Those opposed politically to the further development of Switzerland’s direct democracy are all too happy to refer to the ‘sovereign’. Recently, for example, Aargau’s cantonal parliament rejected foreigners’ right to vote in municipal elections on the grounds that ‘Switzerland belonged exclusively to the Swiss.’ So, quarter of the population continues to be denied political representation at municipal level, even though Switzerland’s volunteer ‘militia’ system urgently needs new recruits.

Whenever efforts are made to digitize popular participation in elections and votes, politicians in Bern worry about data security – even though almost all residents have cell phones and handle banking transactions digitally. During the lockdown, the government even chose to postpone a federal referendum instead of advancing e-voting.

Separately, to justify breaking off talks on a framework deal with the European Union, the Swiss government, and even a columnist from the left leaning Tamedia media group, cited protecting direct democracy. The agreement would have had no chance in a referendum anyway, they argued. So, in the land of direct democracy, a parliamentary decision with an optional referendum allowing Swiss voters to make their voices heard in the most important European policy issue for decades, was ruled out by speculation about the supposed will of the people. This is governmental paternalism!

Neither in Swiss democracy nor in European politics is there a need to freeze the status quo. (David Emrich, Unsplash)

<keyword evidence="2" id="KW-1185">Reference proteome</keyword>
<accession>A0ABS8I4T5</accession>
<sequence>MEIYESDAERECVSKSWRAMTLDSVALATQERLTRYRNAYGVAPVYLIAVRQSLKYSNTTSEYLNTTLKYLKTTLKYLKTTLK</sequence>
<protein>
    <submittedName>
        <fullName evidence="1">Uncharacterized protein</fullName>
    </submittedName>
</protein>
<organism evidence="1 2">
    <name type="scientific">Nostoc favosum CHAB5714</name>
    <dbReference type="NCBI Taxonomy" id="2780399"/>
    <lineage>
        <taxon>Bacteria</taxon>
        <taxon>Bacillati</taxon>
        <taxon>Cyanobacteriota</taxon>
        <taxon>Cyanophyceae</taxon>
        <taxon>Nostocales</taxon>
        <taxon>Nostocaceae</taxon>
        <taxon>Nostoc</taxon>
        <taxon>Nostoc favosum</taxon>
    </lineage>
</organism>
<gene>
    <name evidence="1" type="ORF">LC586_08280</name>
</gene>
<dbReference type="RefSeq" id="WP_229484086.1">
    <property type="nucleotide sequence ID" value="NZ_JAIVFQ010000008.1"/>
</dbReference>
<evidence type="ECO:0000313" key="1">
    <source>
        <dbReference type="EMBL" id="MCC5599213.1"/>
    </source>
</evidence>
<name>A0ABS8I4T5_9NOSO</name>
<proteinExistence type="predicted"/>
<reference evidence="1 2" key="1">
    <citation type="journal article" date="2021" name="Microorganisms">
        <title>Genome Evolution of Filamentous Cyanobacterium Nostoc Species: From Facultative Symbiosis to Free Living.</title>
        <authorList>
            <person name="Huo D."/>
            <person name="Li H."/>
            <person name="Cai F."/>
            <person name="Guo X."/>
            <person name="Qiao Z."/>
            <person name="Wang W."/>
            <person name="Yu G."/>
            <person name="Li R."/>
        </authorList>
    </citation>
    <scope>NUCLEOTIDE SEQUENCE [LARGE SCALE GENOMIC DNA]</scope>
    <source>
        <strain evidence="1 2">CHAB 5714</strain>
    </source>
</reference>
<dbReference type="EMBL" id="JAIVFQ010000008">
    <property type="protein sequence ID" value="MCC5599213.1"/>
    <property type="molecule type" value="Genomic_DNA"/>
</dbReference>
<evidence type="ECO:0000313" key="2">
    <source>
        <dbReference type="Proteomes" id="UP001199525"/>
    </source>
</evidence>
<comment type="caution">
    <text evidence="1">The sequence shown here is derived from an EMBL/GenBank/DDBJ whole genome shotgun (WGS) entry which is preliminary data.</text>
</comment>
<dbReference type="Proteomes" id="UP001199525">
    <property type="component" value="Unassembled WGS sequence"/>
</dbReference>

Clinging to the status quo is not productive in either European policy or shaping people’s rights: constant further development is part of the nature of our democracy, even if such reform is often protracted. The introduction of women’s rights suffrage took several attempts over decades before being finally approved in 1971. Another six years passed before the signature quorum required for popular referendums was adjusted due to the doubling of the voting body.

Anyone surprised by the authorities’ resistance to e-voting should be reminded of the introduction of postal voting. In the 1930s, the federal parliament did not even consider the issue. Today, it is estimated that more than 90 percent of voters cast their ballots by mail. In the first trial of e-voting, half the eligible voters took advantage of the digital voting channel. Representatives of the German-speaking Switzerland frustrated with the right of foreigners to vote at municipal level should consider French-speaking regions, where the principle of “no taxation without representation” has been commonplace for a long time.

The sovereign is not only more pragmatic, but generally also more open to new developments – including in European affairs. The electorate has repeatedly shown itself to be pragmatic and aware that Switzerland’s close involvement in the EU single market is associated with numerous individual and economic advantages. Neither Swiss democracy nor European policy needs a freeze on the status quo, but rather a revitalizing cure.